A Mississippi businessman whose construction contracts at the troubled Orleans Parish Prison drew attention from federal investigators pleaded guilty Tuesday to failing to pay more than $150,000 in taxes.
Kendall Marquar, of Waveland, faces up to a year behind bars and a $100,000 fine for failing to report more than half a million dollars of income to the Internal Revenue Service between 2007 and 2009, according to court documents. A large portion of the unreported income, prosecutors said, stemmed from work performed by Marquar’s company, K&D Earthworks, a maintenance and construction vendor for the Orleans Parish Sheriff’s Office.
Under the terms of his plea agreement, Marquar has agreed to pay $156,941 in back taxes to the IRS. His sentencing was set for Sept. 9.
Marquar, 36, has long been on the radar of federal agents probing questionable contracting at the Sheriff’s Office. The investigation yielded charges against John Sens, a former purchasing director and fundraiser for Sheriff Marlin Gusman, and Col. Gerard Hoffman, the sheriff’s former maintenance director.
Marquar was close to Billy Short, the former chief deputy, who, before his October 2011 death, was a central figure in the FBI probe. Short was never charged with a crime.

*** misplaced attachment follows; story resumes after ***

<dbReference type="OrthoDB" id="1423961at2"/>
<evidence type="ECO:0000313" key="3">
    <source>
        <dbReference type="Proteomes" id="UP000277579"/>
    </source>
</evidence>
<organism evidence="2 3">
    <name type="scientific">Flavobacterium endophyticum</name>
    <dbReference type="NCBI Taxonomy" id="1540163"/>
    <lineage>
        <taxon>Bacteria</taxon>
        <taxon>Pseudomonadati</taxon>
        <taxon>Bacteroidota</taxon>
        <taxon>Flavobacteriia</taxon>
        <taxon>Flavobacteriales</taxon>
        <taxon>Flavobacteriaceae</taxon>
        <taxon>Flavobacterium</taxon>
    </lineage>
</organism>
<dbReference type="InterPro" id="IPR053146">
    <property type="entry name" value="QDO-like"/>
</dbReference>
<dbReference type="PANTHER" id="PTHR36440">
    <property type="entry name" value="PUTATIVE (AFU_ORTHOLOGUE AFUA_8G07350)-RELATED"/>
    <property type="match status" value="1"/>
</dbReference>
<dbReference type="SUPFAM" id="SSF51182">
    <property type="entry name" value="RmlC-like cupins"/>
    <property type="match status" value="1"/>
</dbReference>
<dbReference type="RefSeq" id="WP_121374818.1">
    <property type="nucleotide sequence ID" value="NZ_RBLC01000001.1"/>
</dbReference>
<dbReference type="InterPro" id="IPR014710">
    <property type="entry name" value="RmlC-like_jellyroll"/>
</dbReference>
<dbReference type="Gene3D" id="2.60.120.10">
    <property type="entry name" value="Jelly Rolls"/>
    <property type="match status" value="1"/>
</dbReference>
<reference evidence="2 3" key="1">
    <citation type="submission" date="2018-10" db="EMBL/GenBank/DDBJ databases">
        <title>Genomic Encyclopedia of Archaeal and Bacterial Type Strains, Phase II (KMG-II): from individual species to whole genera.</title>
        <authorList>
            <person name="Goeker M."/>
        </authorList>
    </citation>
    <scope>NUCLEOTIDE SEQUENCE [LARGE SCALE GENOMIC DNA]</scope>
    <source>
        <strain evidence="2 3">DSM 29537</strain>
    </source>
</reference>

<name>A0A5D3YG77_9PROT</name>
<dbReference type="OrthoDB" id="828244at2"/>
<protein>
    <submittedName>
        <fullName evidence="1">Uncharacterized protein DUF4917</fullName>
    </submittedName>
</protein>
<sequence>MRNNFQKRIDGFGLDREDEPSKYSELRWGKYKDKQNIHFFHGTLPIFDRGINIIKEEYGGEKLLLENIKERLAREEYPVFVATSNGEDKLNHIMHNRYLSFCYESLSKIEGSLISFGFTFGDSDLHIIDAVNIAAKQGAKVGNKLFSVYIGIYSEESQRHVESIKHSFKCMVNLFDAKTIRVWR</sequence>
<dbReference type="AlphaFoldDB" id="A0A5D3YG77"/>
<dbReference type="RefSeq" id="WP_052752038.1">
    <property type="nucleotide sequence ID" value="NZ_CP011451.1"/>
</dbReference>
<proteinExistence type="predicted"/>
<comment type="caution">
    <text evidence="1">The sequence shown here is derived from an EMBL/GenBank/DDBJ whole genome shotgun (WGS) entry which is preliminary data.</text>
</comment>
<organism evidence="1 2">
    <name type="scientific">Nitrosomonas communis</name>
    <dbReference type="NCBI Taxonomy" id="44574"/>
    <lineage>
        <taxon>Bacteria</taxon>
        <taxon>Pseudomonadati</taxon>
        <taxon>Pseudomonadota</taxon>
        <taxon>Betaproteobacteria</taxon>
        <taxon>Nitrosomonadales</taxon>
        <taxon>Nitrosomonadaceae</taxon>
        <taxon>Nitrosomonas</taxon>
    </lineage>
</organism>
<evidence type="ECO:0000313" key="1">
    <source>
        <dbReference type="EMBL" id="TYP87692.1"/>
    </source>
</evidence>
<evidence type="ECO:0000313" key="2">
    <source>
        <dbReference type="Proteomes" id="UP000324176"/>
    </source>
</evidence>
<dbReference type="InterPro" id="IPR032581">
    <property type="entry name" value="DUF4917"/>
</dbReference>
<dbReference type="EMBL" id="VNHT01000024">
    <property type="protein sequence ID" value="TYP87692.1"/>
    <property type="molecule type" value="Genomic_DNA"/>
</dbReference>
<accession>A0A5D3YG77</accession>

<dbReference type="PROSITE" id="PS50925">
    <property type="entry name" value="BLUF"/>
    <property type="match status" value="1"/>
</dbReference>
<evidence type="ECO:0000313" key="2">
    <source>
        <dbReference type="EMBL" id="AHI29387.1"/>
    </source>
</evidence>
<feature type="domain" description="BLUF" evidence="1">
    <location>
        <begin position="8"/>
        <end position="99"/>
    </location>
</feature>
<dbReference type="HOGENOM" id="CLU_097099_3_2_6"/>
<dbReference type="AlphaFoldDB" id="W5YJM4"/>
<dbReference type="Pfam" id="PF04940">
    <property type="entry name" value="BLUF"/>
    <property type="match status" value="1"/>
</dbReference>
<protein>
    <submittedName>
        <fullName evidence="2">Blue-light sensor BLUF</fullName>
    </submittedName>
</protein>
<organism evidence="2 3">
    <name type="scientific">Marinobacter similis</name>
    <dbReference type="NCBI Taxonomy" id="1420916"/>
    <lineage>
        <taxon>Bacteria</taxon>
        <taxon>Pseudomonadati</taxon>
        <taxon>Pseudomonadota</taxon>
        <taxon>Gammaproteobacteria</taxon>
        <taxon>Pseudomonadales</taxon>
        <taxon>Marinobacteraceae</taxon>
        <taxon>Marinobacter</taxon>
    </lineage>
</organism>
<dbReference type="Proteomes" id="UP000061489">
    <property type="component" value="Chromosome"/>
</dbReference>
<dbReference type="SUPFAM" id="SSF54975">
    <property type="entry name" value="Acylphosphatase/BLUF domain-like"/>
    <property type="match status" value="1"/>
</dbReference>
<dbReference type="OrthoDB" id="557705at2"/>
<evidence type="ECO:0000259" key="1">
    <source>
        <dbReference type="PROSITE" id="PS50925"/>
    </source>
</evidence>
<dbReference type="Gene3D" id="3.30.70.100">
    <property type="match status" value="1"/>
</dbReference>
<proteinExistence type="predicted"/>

Marquar facilitated the permit for a pool built at Sens’ home in Waveland that later figured into Sens’ guilty plea to bribery and bid-rigging charges. Another jail contractor, Richard Molenaar III, who also pleaded guilty in the scheme, admitted paying for the pool, which cost roughly $25,000.
Along with his ownership of K&D Earthworks, Marquar was listed as a principal in Gulf State LLC, a company the Sheriff’s Office called on in 2012 to make a series of questionable renovations to the now-shuttered House of Detention. The repairs, totaling at least $213,000, were authorized for a controversial jail facility that Gusman closed just weeks later. The 11th-hour renovations were apparently part of an unsuccessful effort to improve the decrepit facility before a visit by federal authorities separately investigating the jail’s oppressive conditions. A federal judge has since ordered sweeping changes at OPP.
Marquar’s plea agreement requires he “submit to interviews whenever and wherever requested by law enforcement authorities” and that he “assist the government with regard to the investigation and prosecution of criminal conduct of any other person.”
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